Presentation on theme: "Argument Constructs Presumption: Lies in existing beliefs, values, or actions, which are taken for granted. Burden of proof: The responsibility to prove."— Presentation transcript:
Argument Constructs Presumption: Lies in existing beliefs, values, or actions, which are taken for granted. Burden of proof: The responsibility to prove the need for change in beliefs, values, or actions.
Models of Presumption Legislative model. Passing new law requires burden of proof. Legal model. The accused is presumed innocent.
Prima Facie Case A prima facie case. The threshold which an advocate must reach to meet the burden of proof. Stock issues. The set of questions a reasonable person would need answered to make a decision.
The Debate Proposition Proposition—the ultimate claim. “The California legislature should require the spaying or neutering of domestic cats within incorporated areas.” Functions of the proposition: Identify the specific subject area. Clarify the advocate’s role. Limit the boundaries of debate.
Characteristics The proposition must be debatable. Not: “The state could require that domestic cats be spayed or neutered.” It must be in appropriate form. Not: “Should domestic cats be neutered and adopted from shelters?” The language should be neutral. Not: “Animal shelters should not be allowed to murder cats.”
Stock Issues of Policy “Ill” or harms that are being done. Extent and seriousness of problem. “Blame” or cause of problem. Inherence in the status quo. “Cure” or proposal to change system. Solution must be able to solve problem. “Benefits” or the advantages of plan. Effects of plan must be desirable.
Roles for Policy Debate Constructive Speeches. 1st Advocate: Define terms and develop a case for need to change (ills & blame). 1st Opponent: Dispute blame and/or show that the ills are not significant or do not exist. 2nd Advocate: Rebuild need for change and develop details of cure and benefits. 2nd Opponent: Reestablish attack on problem and undermine cure & benefits. Show harmful effects. Rebuttal Speeches: Rebuild cases & attacks.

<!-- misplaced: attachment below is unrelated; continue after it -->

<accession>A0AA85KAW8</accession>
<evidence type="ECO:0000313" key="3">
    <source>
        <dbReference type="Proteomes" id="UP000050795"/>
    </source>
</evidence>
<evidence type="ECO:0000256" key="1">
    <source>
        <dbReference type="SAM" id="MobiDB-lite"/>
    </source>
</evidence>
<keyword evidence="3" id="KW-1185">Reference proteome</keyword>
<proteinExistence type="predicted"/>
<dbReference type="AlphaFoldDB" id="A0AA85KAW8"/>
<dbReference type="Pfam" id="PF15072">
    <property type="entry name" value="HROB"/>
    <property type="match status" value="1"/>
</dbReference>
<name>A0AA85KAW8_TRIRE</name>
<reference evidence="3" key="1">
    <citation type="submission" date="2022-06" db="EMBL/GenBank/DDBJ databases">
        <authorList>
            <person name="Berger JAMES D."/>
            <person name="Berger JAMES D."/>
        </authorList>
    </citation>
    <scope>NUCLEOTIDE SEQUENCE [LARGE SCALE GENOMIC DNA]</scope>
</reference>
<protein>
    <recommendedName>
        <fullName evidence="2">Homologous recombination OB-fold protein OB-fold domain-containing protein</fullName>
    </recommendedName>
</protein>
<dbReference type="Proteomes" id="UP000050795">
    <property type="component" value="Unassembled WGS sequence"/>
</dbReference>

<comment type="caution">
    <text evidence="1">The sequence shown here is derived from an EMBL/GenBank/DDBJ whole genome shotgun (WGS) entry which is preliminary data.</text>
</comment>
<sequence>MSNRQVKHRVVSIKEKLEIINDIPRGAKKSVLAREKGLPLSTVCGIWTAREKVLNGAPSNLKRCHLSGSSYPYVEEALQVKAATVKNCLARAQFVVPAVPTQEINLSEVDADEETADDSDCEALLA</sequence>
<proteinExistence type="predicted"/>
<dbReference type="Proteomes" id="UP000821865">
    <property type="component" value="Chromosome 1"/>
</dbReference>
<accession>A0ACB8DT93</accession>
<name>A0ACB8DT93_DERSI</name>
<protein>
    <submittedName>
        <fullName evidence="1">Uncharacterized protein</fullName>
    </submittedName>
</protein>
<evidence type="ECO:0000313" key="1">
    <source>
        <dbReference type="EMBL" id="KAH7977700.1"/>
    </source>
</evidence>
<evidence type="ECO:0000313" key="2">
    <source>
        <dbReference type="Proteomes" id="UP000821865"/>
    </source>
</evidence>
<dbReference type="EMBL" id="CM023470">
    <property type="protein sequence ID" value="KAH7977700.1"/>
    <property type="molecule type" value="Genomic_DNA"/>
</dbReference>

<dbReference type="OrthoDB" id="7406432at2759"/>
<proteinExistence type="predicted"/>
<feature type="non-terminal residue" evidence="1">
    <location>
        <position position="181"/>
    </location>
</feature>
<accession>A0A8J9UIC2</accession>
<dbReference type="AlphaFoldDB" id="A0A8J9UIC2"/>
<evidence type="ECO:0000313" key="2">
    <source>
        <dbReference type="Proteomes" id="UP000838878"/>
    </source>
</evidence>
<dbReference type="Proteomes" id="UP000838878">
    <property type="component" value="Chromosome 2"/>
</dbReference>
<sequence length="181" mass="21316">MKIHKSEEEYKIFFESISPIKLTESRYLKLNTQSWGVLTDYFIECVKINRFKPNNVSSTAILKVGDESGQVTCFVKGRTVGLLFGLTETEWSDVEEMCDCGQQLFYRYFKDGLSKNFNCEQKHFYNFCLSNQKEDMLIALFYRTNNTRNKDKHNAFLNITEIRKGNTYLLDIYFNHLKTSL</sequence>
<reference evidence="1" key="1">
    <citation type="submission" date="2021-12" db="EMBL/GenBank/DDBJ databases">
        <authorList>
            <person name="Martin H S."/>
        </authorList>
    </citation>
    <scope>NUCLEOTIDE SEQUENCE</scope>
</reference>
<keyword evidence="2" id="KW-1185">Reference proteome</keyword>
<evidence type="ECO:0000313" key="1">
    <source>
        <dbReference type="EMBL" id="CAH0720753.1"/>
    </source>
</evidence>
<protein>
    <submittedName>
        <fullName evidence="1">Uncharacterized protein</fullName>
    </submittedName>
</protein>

Outline of Policy Issues Proposition of policy. “Drinking age should be raised to 24.” Organization of case: “Ill”—Youth drinking causes death. “Blame”—Early 20’s are too immature. “Cure”—Phase in 24-year-old drinking. “Benefit”—Fewer deaths at little cost.
Order and Timing of Debate Constructive Speeches: Adv 1: 5 min. (definitions, ills & blame) Opp 1: 5 min. (dispute ills & blame) Adv 2: 5 min. (cure & benefits) Opp 2: 5 min. (dispute cure & benefits) Rebuttal Speeches: Opp 1: 3 min. (reestablish attacks on ills, etc.) Adv 1: 3 min. (rebuild ills & blame) Opp 2: 3 min. (show how case won’t stand) Adv 2: 3 min. (summarize & rebuild case)
Debate Outline is Required Each person should prepare an outline of his or her part of the debate content. Claims stated in full sentences. Support indented below claims. Cite sources of information in body. Include extra evidence for rebuttal. Provide a bibliography.
Evaluation of Debate Oral component – group grade: Same criteria as earlier presentation. Total points possible is 50 (10 X 5 pts). Outlines – individual score. Criteria: Quality of analysis, evidence, reasoning & organization. Total points is 50.
Supporting & Refuting Points Emphasize claims with previews, vocal intensity, repetition, and transitional phrases. State the sources of your supporting materials. "Mr. Smith, a former INS agent in San Diego..." Briefly summarize the argument you wish to refute before you attack it. After refuting an argument, show how your attack weakens the case.
General Refutation Strategies Question, test, or counter evidence & reasoning. D ispute definitions. Challenge or reorder values & criteria. Use denial or question probability of claims. Employ extenuation (circumstances are misunderstood).
Policy Refutation Strategies Challenge extent or significance of ills. Challenge blame. (System is not the cause or problem is temporary.) Question cure (feasibility & circumvention) or s uggest minor repairs of present policy. Challenge the significance of benefits and show undesirable consequences. Support a counterproposal outside the scope of the proposition.
Methods of Definition Standardized reference—dictionary. Collateral means “parallel.” Contextual usage—expert definition. “In war, collateral damage occurs when unintended targets are hit by military strikes.” Example—specific instance. Negation—what term does not mean. “It is not collateral damage if a civilian target was intended to be hit by a military strike.”
Nonpolicy Stock Issues “Significance of the exigency.” Importance of issue (like “ill”). “Definitions of key terms.” “Audience-centered criteria.” Description of how judgment is made. “Value comparison.” Appropriate weighting of values.